Question: I have an engineering company and I want to put together a succession plan and exit strategy. I have three young engineers whom I would like to retain and eventually make co-owners. They would take over the business from me. How can I do this tax efficiently?
Answer: I usually use a structure called a preferred compensation plan for business owners who are in a similar position to you.
This needs to be carefully constructed so that it does not fall foul of any tax and labour laws. If done well, it will:
You need to do the following:
There are a couple of controls that you should put into the agreement.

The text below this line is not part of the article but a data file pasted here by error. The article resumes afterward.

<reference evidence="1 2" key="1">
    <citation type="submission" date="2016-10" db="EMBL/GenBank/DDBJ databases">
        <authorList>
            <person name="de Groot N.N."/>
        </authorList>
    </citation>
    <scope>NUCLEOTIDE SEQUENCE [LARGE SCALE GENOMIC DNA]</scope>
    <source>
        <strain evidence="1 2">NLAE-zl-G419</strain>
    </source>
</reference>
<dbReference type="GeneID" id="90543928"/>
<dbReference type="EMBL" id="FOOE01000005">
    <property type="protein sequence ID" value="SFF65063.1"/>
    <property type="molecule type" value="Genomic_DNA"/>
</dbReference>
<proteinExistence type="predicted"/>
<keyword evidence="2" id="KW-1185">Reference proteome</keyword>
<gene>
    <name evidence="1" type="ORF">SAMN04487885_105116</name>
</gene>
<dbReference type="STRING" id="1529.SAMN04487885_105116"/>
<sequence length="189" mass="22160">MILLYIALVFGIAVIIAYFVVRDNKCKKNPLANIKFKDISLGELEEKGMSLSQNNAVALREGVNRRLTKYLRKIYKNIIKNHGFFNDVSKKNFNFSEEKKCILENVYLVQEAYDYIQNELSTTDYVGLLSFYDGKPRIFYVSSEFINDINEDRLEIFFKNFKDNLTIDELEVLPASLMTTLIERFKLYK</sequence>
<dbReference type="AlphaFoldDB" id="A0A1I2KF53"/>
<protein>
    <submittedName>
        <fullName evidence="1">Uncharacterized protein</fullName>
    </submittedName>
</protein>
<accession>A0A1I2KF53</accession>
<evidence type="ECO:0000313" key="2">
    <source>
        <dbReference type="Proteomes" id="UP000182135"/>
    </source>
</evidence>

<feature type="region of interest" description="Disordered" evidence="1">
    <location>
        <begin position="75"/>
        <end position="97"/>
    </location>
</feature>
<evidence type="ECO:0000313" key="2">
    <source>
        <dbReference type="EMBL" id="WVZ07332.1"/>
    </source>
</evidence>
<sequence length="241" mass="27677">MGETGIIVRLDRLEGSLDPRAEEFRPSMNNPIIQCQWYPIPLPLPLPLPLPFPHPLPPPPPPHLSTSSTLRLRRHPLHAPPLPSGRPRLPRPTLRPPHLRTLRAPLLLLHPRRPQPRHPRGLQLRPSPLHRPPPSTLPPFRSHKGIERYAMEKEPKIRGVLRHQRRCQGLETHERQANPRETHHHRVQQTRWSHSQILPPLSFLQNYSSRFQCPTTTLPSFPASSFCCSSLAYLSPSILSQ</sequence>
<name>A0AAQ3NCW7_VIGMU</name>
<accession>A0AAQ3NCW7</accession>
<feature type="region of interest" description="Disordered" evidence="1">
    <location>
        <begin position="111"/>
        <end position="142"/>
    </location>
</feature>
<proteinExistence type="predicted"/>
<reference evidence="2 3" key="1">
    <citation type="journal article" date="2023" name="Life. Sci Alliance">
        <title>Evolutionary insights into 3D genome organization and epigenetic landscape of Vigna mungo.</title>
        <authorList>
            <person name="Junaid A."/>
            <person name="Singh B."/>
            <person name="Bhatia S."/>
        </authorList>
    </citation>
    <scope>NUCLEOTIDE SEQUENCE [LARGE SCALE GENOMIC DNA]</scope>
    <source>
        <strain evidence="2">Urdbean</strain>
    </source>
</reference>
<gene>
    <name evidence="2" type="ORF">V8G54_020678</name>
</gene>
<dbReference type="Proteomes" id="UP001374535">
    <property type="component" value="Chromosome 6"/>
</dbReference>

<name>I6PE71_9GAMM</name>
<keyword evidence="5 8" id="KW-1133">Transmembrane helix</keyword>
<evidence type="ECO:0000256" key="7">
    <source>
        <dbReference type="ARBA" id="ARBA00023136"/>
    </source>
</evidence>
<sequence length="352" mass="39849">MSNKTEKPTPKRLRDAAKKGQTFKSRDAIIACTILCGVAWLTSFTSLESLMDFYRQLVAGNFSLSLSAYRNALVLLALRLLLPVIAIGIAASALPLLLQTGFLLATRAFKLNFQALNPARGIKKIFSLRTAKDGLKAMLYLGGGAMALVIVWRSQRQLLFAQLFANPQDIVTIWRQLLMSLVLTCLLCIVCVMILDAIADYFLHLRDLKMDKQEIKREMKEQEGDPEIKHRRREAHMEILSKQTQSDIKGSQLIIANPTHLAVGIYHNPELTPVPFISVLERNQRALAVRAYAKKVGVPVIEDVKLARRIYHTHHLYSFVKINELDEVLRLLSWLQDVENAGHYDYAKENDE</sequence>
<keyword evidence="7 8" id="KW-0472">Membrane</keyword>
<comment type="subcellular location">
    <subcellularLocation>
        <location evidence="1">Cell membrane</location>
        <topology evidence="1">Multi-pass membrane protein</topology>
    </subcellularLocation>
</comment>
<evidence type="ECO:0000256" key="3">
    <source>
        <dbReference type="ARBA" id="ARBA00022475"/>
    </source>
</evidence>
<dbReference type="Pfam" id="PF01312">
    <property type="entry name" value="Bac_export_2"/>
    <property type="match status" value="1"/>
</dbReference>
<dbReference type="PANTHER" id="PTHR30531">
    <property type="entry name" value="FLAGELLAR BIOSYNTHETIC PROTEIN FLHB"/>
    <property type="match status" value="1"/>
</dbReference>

For example, you can state that should the employee resign before the maturity date, the company may surrender the policy and keep the proceeds. You can also link the payment to certain short- and long-term goals being achieved.
There are tax benefits:
This type of structure is a great way to retain top people in the company and align their goals with yours. It also provides you with a nice vehicle to extract some capital from the business.
These are specialised products and you do need the right legal agreements in place to ensure that it is legally robust. Speak to a financial planner who is familiar with these structures.